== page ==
The Labor Shortage: Blame the Restaurant, not the Staff

I’m not going to sugar coat this. The labor shortage is practically warranted at this point.

Our industry survives on pennies and nickels. In Pennsylvania, where I live, our bartenders make $2.83 an hour because of the tipped minimum wage. Sure, they can make more when customers are coming in and feeling generous – but what happens on slow days? They could be walking home with $22 in their pocket after a full shift. That’s not enough to live on.

And what about the cooks? Before the pandemic, they’d be making $14 an hour. But they’d be the first to get cut on a slow night. It’s a crapshoot. You never know how much you’re going to make. Maybe it will be busy, maybe it will be slow. You just don’t know. And employees get tired of being treated like that, and they get tired of cleaning down the whole restaurant on their $2.83 hour wages.

Think about that. When your team is cleaning up at the end of the night, they’re not getting tips. They’re doing that for $2.83. That’s not right.

And on top of the broken pay structure, the management in most bars and restaurants is abysmal. I’ll use my daughter as an example. The other night she was scheduled to work a double, from 9:30am-10:30pm. When 3:00pm rolls around, by law, she needs to be on her break. But what happens? The manager she was working with takes a break instead. She tells another manager she needs to go on break, but they don’t give it to her. They just keep pushing her back, and suddenly the place is busy again and she can’t take a break. And then they keep her an hour later to close. That’s a 14-hour shift. And on top of that it was storming – so she barely made any money anyway.

That shift was a disaster. It was let down, after let down, after let down by the management. In the end, what they demonstrated was a complete lack of respect for their employee.

The time has come for us as operators and owners to pay our staff more and treat them better. We’ve treated our employees like shit for years and we wonder why they’re not coming back after a pandemic. It’s not because of the unemployment checks (which, by the way, probably aren’t even covering rent). It’s because of the industry. And if we don’t fix it – soon – the results are going to be catastrophic. People are talking about unions now, and honestly, if that happens it’s the end of the industry. It’ll be done.

We have zero structure in this industry, and barely any accountability. We schedule our employees, and they base their lives around that. But then we change that schedule constantly. We cut their hours, or make them stay later. We call them in on their off days. How are we supposed to hold onto an employee when we’re that inconsistent? We’re not allowing them to live their own lives, and in some cases, we’re not even paying them enough to live.

For years I have been telling people to post schedules two weeks in advance. That schedule needs to be up in advance so your team has the chance to plan their life. If you work in a 9-5 job, you know your schedule. If you work in the service industry, you have no idea. All you know is you might be leaving around 11pm.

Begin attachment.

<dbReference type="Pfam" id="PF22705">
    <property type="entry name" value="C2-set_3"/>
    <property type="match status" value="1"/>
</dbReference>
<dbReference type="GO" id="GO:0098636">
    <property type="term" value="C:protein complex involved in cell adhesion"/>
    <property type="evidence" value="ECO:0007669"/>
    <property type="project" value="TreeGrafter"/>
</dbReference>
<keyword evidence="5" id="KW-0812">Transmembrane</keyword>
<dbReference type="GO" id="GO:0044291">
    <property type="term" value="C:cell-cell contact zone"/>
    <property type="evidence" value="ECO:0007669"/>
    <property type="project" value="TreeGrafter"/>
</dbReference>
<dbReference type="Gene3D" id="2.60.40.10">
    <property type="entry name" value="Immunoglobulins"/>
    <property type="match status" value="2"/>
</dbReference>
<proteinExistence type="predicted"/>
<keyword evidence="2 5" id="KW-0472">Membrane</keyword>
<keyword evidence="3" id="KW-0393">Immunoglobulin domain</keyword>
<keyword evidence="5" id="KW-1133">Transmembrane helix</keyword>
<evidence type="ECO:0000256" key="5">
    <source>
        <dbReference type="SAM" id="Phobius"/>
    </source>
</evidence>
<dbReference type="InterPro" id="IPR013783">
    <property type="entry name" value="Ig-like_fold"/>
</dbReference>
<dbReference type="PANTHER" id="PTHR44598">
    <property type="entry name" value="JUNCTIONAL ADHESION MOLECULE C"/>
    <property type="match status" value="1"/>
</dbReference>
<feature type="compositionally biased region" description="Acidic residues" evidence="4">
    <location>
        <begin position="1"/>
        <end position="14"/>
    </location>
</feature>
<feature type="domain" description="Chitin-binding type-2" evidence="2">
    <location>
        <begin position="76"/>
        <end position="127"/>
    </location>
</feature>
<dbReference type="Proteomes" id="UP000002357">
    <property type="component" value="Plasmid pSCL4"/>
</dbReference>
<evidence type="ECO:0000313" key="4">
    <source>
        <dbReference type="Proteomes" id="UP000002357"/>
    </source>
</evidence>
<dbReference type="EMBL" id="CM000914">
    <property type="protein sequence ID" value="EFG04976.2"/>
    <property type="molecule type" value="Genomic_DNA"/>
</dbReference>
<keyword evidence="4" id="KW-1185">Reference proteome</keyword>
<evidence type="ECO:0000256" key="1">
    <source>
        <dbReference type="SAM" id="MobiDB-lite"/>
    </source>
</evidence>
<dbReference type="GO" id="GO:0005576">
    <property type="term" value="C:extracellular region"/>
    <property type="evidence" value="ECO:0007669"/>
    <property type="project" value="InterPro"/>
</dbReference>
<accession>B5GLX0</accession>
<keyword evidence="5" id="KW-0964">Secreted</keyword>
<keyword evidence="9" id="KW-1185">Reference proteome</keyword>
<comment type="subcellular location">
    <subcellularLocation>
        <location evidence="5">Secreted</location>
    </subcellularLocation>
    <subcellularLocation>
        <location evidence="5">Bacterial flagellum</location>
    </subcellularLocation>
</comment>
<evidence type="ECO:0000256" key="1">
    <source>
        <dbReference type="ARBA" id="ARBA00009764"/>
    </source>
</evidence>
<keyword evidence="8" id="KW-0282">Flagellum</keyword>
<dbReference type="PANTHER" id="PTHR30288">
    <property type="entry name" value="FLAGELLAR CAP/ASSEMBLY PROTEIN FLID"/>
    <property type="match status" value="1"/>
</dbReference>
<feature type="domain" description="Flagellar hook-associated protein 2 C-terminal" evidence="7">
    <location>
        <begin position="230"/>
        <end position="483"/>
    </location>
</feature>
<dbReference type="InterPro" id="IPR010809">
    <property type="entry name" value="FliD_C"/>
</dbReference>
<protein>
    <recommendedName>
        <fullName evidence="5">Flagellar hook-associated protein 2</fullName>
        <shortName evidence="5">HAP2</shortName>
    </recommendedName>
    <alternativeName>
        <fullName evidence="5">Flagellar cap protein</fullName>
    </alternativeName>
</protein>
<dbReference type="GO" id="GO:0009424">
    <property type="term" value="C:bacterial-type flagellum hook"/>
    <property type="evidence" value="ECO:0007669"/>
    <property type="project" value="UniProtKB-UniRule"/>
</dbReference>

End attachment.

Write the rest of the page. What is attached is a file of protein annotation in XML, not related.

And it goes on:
That inconsistency bleeds out beyond the restaurant and affects their personal lives. I mean, how can you even really have a personal life when your professional world is so chaotic? About 15 years ago, I was working as a corporate executive chef for a group, my staff was miserable. Why? Because of their schedule. It was all over the place, and it wasn’t taking people’s personal lives into account.

There was one person on the schedule closing Wednesday, Thursday, Friday, Saturday and Sunday. He was going to have no life that week, and that’s not fair to him. So, I changed it. And what happened? He came up to me in a panic. He wanted to know why he wasn’t closing. He was afraid he had done something wrong, that this was some sort of punishment.

There was a real fear there, and that’s not right. That’s no way to live.

I started rotating the schedule, and I told the team I wanted them to have lives. I wanted them to go out with their friends, and their partners. They started showing up a few minutes earlier, they were getting more done, they were more productive, they were more organized. It was such a simple change, but it caused a total shift in mentality.

But here’s the thing. A lot of operators don’t care about any of this, because they’ve been able to get away with it. In the past, if you disappointed an employee enough, they’d leave, and you’d replace them the next day.

That’s not the case anymore. We are no longer interviewing employees to come to work, we are being interviewed to see if they want to work for us.

We have to give them a reason to want to work for us. Pay your people well, train your people well and treat them well. That means good schedules, good organization and good management. The days of barking orders are gone. And if you can’t get with that, and learn how to adjust to the new normal of the industry, then you’re going to find yourself out of business really fast.

Next time you complain about how lazy your staff is, or how hard it is to find people to work for you, ask yourself: Am I paying my team well? Am I treating my team well? Am I giving these people a reason to want to work here? Because chances are, you’re not. And that’s the reason no one wants to work for you.

Chef Brian Duffy is the founder of Duffified Experience Group, a consulting firm focused on independent bars and restaurants, and a TV personality who has been featured on Spike TV, Food Network, HGTV, NBC and more. He also hosts the “Duffified Live” podcast and “Opening Night” on the Food Network.

He is a member of the Bar & Restaurant Executive Council and the culinary director of the Food & Beverage Innovation Center. He will be speaking at this year’s Bar & Restaurant Expo.

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